Diagnosis of thrombocytopenia in patients with HCV is associated with increased incidence of certain comorbidities, complications, and medical interventions, and significantly increased medical resource utilisation.

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    ABSTRACT: Approximately 3.2-3.9 million U.S. residents are infected with the hepatitis C virus (HCV). Total annual costs (direct and indirect) in the United States for HCV were estimated to be $5.46 billion in 1997, and direct medical costs have been predicted to increase to $10.7 billion for the 10-year period from 2010 through 2019, due in part to the increasing number of HCV patients developing advanced liver disease (AdvLD). To quantify in a sample of commercially insured enrollees (a) total per patient per year (PPPY) all-cause costs to the payer, overall and by the stage of liver disease, for patients diagnosed with HCV; and (b) incremental all-cause costs for patients diagnosed with HCV relative to a matched non-HCV cohort. This retrospective, matched cohort study included patients aged at least 18 years and with at least 6 months of continuous enrollment in a large managed care organization (MCO) claims database from July 1, 2001, through March 31, 2010. Patients with a diagnosis of HCV (ICD-9-CM codes 070.54, 070.70) were identified and stratified into those with and without AdvLD, defined as decompensated cirrhosis (ICD-9-CM codes 070.44, 070.71, 348.3x, 456.0, 456.1, 456.2x, 572.2, 572.3, 572.4, 782.4, 789.59); hepatocellular carcinoma (HCC, ICD-9-CM code 155); or liver transplant (ICD-9-CM codes V42.7, 50.5 or CPT codes 47135, 47136). For patients without AdvLD, the index date was the first HCV diagnosis date observed at least 6 months after the first enrollment date, and at least 6 months of continuous enrollment after the index date were required. HCV patients without AdvLD were stratified into those with and without compensated cirrhosis (ICD-9-CM codes 571.2, 571.5, 571.6). For patients with AdvLD, the index date was the date of the first AdvLD diagnosis observed at least 6 months after the first enrollment date, and at least 1 day of enrollment after the index date was required. Cases were matched in an approximate 1:10 ratio to comparison patients without an HCV diagnosis or AdvLD diagnosis who met all other inclusion criteria based on gender, age, hospital referral region state, pre-index health care costs, alcoholism, human immunodeficiency virus/acquired immune deficiency syndrome (HIV/AIDS), and a modified Charlson Comorbidity Index. For the HCV and comparison patient cohorts, PPPY all-cause costs to the payer were calculated as total allowed charges summed across all patients divided by total patient-days of follow-up for the cohort, multiplied by 365, inflation-normalized to 2009 dollars. Because the calculation of PPPY cost generated a single value for each cohort, bootstrapping was used to generate descriptive statistics. Incremental PPPY costs for HCV patients relative to non-HCV patients were calculated as between-group differences in PPPY costs. T-tests for independent samples were used to compare costs between case and comparison cohorts. A total of 34,597 patients diagnosed with HCV, 78.0% with HCV without AdvLD, 4.4% with compensated cirrhosis, 12.3% with decompensated cirrhosis, 2.8% with HCC, and 2.6% with liver transplant, were matched to 330,435 comparison patients. Mean (SD) age of all HCV cases was 49.9 (8.5) years; 61.7% were male. Incremental mean (SD) PPPY costs in 2009 dollars for all HCV patients relative to comparison patients were $ 9,681 ($176) PPPY. Incremental PPPY costs were $5,870 ($157) and $5,330 ($491) for HCV patients without liver disease and with compensated cirrhosis, respectively. Incremental PPPY costs for patients with AdvLD were $27,845 ($ 965) for decompensated cirrhosis, $43,671 ($2,588) for HCC, and $ 93,609 ($4,482) for transplant. Incremental prescription drug costs, including the cost of antiviral drugs, were $2,739 ($37) for HCV patients overall, $2,659 ($41) for HCV without liver involvement, and $3,102 ($157) for HCV with compensated cirrhosis. These between-group differences were statistically significant at P<0.001. Based on a retrospective analysis of data from a large, MCO claims database, patients diagnosed with HCV had annual all-cause medical costs that were almost twice as high as those of enrollees without a diagnosis of HCV. Health care costs increased dramatically with AdvLD. Data from this study may help MCOs project future HCV costs and facilitate planning for HCV patient management efforts.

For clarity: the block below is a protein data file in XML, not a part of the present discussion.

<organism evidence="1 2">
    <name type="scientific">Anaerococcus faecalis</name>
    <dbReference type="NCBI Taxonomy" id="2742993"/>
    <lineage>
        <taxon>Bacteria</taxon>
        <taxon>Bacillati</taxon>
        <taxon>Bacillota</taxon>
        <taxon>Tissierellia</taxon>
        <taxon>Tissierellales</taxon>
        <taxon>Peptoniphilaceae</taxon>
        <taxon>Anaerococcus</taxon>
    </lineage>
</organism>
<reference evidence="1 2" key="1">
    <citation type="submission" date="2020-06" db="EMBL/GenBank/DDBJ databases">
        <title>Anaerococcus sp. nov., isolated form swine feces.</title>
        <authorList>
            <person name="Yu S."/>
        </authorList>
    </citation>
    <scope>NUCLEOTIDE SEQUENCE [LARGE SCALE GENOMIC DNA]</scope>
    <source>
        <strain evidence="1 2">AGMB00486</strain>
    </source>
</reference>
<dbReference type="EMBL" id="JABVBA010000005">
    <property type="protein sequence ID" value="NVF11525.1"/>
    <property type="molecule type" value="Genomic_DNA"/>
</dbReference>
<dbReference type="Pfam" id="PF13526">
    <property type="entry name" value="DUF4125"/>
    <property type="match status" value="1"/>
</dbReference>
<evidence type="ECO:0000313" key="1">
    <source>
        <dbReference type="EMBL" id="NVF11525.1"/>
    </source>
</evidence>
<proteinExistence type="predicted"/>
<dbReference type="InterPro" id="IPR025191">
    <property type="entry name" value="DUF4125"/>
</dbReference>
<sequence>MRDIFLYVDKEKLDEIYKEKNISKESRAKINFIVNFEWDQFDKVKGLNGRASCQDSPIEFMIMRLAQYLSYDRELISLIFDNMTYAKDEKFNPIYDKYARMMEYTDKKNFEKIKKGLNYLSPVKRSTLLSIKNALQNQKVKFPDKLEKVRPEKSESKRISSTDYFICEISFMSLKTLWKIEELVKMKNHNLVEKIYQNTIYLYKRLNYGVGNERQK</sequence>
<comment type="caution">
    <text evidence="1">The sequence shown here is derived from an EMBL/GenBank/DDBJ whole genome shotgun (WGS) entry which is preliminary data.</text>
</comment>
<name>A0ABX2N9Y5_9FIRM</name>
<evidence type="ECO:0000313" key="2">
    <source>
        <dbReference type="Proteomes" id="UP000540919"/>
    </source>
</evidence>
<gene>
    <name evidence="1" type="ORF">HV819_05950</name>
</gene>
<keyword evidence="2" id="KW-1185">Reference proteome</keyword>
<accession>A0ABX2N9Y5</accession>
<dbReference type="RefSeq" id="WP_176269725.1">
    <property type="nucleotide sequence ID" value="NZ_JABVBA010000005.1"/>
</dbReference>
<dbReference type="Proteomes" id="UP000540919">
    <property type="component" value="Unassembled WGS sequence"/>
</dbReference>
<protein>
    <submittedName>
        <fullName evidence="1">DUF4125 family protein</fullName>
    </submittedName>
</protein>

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    ABSTRACT: Thrombocytopenia (TCP), defined as platelet counts <150,000/µL, is a common complication of severe chronic liver disease (CLD). This retrospective study estimated the prevalence of thrombocytopenia in a large population of CLD patients and compared medical resource utilization and medical care costs by TCP status. A retrospective analysis was conducted on a longitudinal administrative claims database from a large US commercial health plan. Patients assigned CLD diagnosis codes from January 1, 2000-December 31, 2003 were identified; annual ambulatory visits, ER visits, inpatient stays, and general and CLD-related medical care costs for patients with vs without TCP (identified using diagnosis codes and platelet count data if available) were compared. Of 56,445 patients with an ICD-9-CM diagnosis for CLD, 1289 (2.3%) had a diagnosis for TCP. CLD patients with vs without a TCP diagnosis had >2.5-times the annual number of liver disease-related ambulatory visits (3.6 vs 1.4; odds ratio [OR] = 2.6, p < 0.01); were 13-times more likely to have a liver-related inpatient stay (OR = 13.0, p < 0.01); were nearly 4-times more likely to have a liver-related ER visit (OR = 3.9, p < 0.01); had 3.5-fold greater mean annual overall medical care costs ($43,560 vs $12,270, p < 0.01); and had 7-fold greater annual liver disease-related medical care costs ($9940 vs $1420, p < 0.01). Similar results were seen for patients with platelet count data indicating TCP. CLD and TCP are not always diagnosed, nor is diagnosis uniform or standardized; administrative claims data are subject to coding errors, and individuals covered are not necessarily representative of the general US population. The number of CLD patients in this study with TCP (n = 1289) is small relative to that expected in the general US population. In this analysis, CLD patients with TCP used significantly more medical resources and incurred significantly higher medical care costs than those without TCP.